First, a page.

This week we are going to look at Best Day Ever by Kaira Rouda! This was such a rollercoaster of a book, that spiraled toward a chilling ending. Watch the plans for the BEST DAY EVER unfold from the mind of a psychopath….
Chapter 1 Excerpt
BEST DAY EVER by Kaira Rouda
I glance at my wife as she climbs into the passenger seat, sunlight bouncing off her shiny blond hair like sparklers lit for the Fourth of July, and I am bursting with confidence. Everything is as it should be.
Here we are, just the two of us, about to spend the weekend at our lake house. Today represents everything I’ve worked for, that we have built together. The sun blasts through my driver’s side window with such intensity I feel the urge to hold my hand up to the side of my face to shield my eyes, even though my sunglasses are dark and should be doing the job. Under any other circumstances, on any other day, they would be, I know. But today, something is different between us; some strange tension pulses through the still air of the car’s interior. I cannot see it, but it’s here. I’d like to name it. Discover its source and eliminate it.
Sure, this morning has been hectic. It’s a Friday, and Fridays always seem the most frenzied when you have kids. Getting the boys up and dressed, and then dropping them off at their immaculately landscaped and highly ranked red brick elementary school where they will no doubt excel, in first and third grade respectively. Truth be told though, I usually have little to do with the scenario I just outlined. Mia, my wife, handles all the tasks pertaining to the boys each morning. We’re a traditional suburban household in that respect. In the morning, I make coffee, shower, dress and leave for work before the boys awaken. Yes, mine is quite a selfish and single-minded pursuit on most days.
That’s another reason why today is so special. I drove the boys to school, reminded them that the babysitter would be picking them up afterward. When I returned to the house, I put the dirty dishes in the dishwasher. I can be helpful when I want to be, although I don’t want to remind Mia of this fact as she may come to expect it. Dishes finished, I had called up the stairs to Mia, urging her to hurry. We haven’t had a weekend together, just the two of us alone, for more than a year. This day was going to be just for us, and it was time to go.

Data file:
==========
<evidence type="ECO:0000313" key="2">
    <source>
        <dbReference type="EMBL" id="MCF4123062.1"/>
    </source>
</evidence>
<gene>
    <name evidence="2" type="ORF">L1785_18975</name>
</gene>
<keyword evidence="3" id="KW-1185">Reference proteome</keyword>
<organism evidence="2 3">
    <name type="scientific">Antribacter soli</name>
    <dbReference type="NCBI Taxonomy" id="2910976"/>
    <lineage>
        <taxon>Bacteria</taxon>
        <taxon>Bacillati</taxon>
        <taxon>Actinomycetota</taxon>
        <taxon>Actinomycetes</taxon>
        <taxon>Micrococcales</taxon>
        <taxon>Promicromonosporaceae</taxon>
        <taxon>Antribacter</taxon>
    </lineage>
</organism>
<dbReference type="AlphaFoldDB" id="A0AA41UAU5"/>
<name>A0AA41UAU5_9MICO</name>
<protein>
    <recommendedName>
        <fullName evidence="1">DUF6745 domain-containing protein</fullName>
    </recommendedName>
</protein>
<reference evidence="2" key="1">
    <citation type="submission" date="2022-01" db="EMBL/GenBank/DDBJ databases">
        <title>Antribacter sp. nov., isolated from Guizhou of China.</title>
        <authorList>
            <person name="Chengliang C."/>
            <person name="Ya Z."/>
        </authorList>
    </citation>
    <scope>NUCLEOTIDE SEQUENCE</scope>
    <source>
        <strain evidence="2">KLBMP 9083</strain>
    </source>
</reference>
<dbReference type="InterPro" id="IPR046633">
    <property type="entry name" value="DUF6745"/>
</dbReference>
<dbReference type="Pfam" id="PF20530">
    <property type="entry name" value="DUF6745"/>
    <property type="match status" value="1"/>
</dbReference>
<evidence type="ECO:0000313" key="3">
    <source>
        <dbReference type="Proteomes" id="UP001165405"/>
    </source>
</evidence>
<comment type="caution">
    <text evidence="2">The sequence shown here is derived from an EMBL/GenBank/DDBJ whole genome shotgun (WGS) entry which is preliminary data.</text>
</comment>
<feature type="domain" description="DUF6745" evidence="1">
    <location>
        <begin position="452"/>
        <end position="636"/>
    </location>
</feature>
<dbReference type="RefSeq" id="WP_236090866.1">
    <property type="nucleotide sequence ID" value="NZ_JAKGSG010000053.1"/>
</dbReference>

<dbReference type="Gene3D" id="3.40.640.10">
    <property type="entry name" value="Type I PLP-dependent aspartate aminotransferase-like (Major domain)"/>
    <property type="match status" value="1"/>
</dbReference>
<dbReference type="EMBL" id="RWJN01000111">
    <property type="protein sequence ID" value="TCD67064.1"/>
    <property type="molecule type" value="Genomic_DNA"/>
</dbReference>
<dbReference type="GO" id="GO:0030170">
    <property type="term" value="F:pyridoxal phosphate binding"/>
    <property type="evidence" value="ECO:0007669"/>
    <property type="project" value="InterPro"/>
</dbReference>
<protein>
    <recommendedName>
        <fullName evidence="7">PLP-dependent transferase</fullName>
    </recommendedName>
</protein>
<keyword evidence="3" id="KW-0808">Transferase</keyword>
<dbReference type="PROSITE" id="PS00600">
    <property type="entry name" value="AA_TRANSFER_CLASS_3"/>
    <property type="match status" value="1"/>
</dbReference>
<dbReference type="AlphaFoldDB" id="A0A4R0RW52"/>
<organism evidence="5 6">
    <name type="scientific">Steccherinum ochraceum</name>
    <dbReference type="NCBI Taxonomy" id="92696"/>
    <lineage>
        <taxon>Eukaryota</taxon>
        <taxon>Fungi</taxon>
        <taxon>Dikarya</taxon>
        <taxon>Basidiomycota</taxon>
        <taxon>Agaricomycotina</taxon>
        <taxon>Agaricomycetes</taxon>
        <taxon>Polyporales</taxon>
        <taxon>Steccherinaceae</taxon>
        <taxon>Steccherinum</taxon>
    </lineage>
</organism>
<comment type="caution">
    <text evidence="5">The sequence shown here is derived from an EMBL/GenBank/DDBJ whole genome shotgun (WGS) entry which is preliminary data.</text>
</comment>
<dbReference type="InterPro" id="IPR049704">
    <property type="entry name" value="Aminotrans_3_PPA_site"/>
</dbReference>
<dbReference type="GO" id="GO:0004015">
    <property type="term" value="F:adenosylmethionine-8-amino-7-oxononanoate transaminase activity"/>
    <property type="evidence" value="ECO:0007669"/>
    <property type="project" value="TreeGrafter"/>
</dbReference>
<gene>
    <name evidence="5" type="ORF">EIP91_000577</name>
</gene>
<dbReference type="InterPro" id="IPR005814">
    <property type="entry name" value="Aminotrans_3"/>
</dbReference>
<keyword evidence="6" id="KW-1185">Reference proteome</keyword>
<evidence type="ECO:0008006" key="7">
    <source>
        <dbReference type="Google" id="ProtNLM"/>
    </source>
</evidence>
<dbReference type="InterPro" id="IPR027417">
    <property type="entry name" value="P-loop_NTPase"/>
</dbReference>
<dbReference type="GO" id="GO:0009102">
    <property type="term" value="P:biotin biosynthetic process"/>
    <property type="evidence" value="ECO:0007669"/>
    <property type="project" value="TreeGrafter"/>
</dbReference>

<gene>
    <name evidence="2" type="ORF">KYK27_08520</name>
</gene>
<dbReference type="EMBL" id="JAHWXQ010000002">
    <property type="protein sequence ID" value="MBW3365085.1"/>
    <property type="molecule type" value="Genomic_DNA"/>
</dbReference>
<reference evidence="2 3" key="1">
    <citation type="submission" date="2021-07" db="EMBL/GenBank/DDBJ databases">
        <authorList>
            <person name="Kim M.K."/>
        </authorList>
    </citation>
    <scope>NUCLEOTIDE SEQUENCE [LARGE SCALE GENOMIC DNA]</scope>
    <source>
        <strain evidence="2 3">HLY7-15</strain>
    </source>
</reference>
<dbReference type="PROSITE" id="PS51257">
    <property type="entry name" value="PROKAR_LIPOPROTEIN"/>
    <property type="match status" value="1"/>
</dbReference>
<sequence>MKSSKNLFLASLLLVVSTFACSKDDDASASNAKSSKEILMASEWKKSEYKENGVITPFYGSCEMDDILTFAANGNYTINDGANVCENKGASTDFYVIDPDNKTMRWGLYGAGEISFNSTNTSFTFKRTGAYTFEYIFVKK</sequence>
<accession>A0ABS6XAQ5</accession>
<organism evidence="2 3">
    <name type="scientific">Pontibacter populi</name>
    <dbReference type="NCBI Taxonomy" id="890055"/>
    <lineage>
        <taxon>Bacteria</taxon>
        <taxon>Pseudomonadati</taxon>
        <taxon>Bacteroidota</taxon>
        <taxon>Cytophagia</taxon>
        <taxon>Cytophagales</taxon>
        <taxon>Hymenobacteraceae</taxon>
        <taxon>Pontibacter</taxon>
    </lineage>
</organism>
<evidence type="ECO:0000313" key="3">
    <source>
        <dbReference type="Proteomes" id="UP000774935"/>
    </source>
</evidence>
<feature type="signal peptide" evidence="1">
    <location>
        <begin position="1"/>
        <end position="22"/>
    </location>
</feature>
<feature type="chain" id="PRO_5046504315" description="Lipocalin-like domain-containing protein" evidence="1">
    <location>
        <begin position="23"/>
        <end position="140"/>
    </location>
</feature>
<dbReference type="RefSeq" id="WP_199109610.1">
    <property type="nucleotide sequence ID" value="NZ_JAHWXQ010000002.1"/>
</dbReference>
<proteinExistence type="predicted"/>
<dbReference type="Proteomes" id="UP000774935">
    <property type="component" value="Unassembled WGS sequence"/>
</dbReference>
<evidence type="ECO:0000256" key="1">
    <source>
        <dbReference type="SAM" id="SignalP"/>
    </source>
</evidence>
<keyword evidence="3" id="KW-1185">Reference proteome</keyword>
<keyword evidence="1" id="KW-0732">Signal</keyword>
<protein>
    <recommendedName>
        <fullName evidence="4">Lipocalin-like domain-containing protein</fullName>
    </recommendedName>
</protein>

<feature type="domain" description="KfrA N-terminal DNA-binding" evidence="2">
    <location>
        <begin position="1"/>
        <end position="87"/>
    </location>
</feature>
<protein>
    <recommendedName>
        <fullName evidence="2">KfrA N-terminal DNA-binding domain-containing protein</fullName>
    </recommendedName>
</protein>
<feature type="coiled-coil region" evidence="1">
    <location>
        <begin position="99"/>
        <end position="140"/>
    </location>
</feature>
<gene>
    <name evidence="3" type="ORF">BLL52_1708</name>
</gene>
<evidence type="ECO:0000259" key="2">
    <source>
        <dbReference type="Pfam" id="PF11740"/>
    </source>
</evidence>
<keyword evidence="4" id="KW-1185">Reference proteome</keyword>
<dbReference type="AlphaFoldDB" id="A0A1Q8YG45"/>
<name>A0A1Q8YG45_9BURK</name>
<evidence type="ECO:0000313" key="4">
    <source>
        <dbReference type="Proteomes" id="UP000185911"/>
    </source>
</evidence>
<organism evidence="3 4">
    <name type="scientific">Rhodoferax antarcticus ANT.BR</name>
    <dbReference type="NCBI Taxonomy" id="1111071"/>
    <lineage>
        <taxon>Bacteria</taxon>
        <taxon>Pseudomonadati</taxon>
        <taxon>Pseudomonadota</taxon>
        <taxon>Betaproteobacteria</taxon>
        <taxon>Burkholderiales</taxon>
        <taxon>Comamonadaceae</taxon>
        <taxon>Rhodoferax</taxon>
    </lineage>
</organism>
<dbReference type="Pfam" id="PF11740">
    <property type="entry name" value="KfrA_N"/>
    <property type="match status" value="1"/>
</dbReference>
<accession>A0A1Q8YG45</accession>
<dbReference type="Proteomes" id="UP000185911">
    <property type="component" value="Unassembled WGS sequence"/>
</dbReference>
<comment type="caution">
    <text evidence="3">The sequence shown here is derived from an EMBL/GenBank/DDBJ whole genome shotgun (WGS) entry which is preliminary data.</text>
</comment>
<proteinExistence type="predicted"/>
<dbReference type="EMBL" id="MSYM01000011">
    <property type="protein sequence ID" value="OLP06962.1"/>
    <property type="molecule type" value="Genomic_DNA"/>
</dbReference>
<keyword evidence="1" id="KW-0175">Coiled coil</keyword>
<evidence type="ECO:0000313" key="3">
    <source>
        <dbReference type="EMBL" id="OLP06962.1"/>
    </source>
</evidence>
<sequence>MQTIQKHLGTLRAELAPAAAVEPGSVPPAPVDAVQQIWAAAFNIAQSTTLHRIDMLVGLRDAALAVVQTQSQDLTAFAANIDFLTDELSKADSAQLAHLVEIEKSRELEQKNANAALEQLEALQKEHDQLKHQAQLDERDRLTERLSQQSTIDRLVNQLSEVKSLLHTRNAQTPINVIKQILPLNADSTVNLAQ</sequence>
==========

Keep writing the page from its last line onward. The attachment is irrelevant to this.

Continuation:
She called back, her voice floating like a butterfly down the stairs, asking for my help with her luggage. The next moment, I found myself lugging two huge suitcases down the grand main staircase of our home. She followed behind me with a laundry basket filled with who knows what.
“Staying a while?” I teased. She blushed, embarrassed by her notorious overpacking. But I didn’t complain. It was her day. She was free to overpack away. Once we got everything loaded into the trunk of the car, just as Mia was starting to relax, the packing part over, that was when my phone rang. I shouldn’t have answered it. But onward. Taking the call was just one small mistake in a day that’s destined to be brilliant. From the driver’s seat, I finally finish syncing my phone with the car’s system. I find the playlist I created for my wife. All her favorite songs will play during our drive. Music is such an important part of keeping romance alive.
And now, we’re getting on the road. Mia turns toward me and smiles. She has a perfect smile: half-moon-shaped, with glistening white teeth. My smile is more of a rectangle; no matter how hard I try, I appear to be smirking, I know that. But my teeth are perfect, thanks to the cosmetic dentist. I grin back.